Where, when he first does lure,

The falc’ner has her sure.

What may not then our isle presume

While victory his crest does plume!

What may not others fear

If thus he crown each year!

A Cæsar he ere long to Gaul,

To Italy an Hannibal,

And to all states not free,

Shall climacteric be.

The Pict no shelter now shall find

Within his parti-colour’d mind;

But from this valour sad

Shrink underneath the plaid,

Happy if in the tufted brake

The English hunter him mistake,

Nor lay his hounds in near

The Caledonian deer.

But thou, the war’s and fortune’s son,

March indefatigably on;

And for the last effect

Still keep thy sword erect;

Besides the force it has to fright

The spirits of the shady night,

The same arts that did gain

A pow’r, must it maintain.

Marvell, Andrew. “An Horatian Ode upon Cromwell’s Return from Ireland.” 1681. Poetry Foundation.


Marvell’s poem chronicles Oliver Cromwell’s conquest of England, Scotland, and Ireland. The poem is not broken into stanzas. It follows a clear progression from Cromwell’s early life to his place as England’s Lord Protector. The poem begins with a depiction of Cromwell as a “forward youth” (Line 1) that abandons his easy life of study for military glory. The speaker likens Cromwell’s early conquest to “three-fork’d lightning” (Line 13) due to its speed and ferocity.

The speaker describes Cromwell’s military victory from lines 13 to 26 before taking a lyrical turn back to Cromwell’s early life where “his highest plot / [was] to plant the bergamot” (Lines 31-32). The speaker continues this thread by highlighting the scale of Cromwell’s rise, comparing Charles I’s struggle against Cromwell’s army as one of “justice against fate” (Line 37). The speaker goes on to describe Cromwell’s heroics on the “field of all the civil wars” (Line 45), including his successful plot to capture Charles.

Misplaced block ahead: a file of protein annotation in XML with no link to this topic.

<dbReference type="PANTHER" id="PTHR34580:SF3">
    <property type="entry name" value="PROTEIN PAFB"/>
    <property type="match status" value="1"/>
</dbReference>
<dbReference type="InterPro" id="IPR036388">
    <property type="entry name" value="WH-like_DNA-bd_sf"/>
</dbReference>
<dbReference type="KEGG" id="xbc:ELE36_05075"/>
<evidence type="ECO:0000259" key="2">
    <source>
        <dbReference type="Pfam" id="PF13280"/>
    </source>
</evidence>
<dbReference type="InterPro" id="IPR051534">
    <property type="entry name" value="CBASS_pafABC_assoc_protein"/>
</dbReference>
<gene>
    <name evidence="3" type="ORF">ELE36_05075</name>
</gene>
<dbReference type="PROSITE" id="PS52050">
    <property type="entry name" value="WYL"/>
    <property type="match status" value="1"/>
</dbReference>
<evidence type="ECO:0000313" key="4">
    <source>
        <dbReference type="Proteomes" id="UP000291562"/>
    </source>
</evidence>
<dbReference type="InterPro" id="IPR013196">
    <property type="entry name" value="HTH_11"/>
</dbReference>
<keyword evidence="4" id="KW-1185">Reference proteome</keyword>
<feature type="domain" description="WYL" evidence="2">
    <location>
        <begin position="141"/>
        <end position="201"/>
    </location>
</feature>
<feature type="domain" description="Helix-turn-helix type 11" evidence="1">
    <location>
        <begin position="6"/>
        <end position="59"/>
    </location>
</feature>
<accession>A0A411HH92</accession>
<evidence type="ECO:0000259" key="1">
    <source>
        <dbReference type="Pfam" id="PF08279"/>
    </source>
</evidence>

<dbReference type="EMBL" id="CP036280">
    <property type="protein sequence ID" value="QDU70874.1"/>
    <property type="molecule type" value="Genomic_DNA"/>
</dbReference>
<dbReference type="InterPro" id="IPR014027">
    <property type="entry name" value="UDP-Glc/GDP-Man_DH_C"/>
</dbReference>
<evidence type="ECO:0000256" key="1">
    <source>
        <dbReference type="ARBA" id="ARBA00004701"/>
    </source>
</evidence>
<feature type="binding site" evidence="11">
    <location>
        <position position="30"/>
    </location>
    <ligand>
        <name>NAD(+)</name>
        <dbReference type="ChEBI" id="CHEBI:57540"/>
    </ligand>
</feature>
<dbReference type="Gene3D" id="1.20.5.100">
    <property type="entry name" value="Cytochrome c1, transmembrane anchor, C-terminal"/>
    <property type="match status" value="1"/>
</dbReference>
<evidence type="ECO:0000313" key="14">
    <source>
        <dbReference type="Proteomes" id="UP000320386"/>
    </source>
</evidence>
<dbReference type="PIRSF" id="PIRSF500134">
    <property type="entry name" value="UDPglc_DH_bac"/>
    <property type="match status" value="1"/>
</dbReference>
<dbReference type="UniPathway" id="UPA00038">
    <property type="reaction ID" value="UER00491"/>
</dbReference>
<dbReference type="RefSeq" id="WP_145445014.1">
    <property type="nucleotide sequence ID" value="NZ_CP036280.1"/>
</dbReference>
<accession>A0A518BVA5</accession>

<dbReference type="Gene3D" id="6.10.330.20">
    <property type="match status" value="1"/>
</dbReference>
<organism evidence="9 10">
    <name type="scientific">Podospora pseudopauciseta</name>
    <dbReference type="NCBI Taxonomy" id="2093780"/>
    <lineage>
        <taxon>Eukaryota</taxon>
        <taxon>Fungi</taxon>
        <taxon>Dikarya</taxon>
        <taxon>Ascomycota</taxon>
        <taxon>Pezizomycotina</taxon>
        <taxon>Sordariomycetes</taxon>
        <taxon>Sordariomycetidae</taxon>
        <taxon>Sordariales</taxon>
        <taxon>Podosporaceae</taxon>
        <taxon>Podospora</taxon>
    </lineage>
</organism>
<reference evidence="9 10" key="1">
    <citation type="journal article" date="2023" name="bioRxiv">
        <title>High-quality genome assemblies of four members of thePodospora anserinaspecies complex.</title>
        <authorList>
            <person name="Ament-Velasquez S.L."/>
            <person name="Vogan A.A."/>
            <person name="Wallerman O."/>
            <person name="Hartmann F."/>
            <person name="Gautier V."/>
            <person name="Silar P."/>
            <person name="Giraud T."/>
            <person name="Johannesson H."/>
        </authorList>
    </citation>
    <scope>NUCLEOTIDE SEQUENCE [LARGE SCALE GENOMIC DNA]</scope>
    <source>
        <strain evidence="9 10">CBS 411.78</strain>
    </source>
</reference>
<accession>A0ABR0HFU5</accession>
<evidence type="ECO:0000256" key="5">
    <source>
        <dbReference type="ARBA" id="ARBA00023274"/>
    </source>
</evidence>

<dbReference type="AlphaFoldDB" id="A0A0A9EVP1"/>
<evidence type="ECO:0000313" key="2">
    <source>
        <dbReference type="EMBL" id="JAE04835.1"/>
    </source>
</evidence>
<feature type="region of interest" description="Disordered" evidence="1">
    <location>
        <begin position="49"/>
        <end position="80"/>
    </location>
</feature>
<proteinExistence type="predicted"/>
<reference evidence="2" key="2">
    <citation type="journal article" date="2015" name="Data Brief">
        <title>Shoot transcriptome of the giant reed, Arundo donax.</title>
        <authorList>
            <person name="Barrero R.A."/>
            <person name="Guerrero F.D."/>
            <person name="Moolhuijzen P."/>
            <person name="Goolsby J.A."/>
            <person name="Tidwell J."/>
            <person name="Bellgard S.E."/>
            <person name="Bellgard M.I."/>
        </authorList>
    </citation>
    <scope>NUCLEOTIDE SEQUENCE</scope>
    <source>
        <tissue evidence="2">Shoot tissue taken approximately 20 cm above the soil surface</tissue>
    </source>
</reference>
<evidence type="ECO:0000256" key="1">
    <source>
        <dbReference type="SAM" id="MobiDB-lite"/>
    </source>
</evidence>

The poem’s shifts at line 53 to Charles’s execution. Described as a “royal actor” who “nothing common did or mean” (Lines 53, 57), the king lays his “comely head / Down as upon a bed” and is promptly decapitated (Lines 63-64). The speaker focuses on Charles I’s “bleeding head” and the crowd’s reaction (Line 69).

After the execution, the speaker turns to Cromwell’s capture of and return from Ireland. The speaker continues to praise Cromwell, focusing on his moral virtues. As the head of state, the speaker imagines Cromwell mighty yet “still in the republic’s hand” (Line 82), able to “well obey” (Line 84) the people’s will. These qualities prompt the speaker to compare Cromwell to a “falcon” (Line 91).

The speaker ends the poem by imagining Cromwell as a Caesar or a Hannibal, leading a conquest to liberate “all states not free” (Line 103). This includes Cromwell’s pending invasion of Scotland, whose warriors “Shrink underneath the plaid” (Line 108) of their tartans. Having foreshadowed Cromwell’s victory against Scotland, the speaker urges Cromwell to “March indefatigably on” (Line 114) with his “sword erect” (Line 116). The poem ends with a simple conceit that summarizes Cromwell’s rule and its future—that if military abilities won Cromwell his power, that power must be maintained by those “same arts” (Line 119).

Related Titles

By Andrew Marvell

Study Guide


To His Coy Mistress

Andrew Marvell

To His Coy Mistress

Andrew Marvell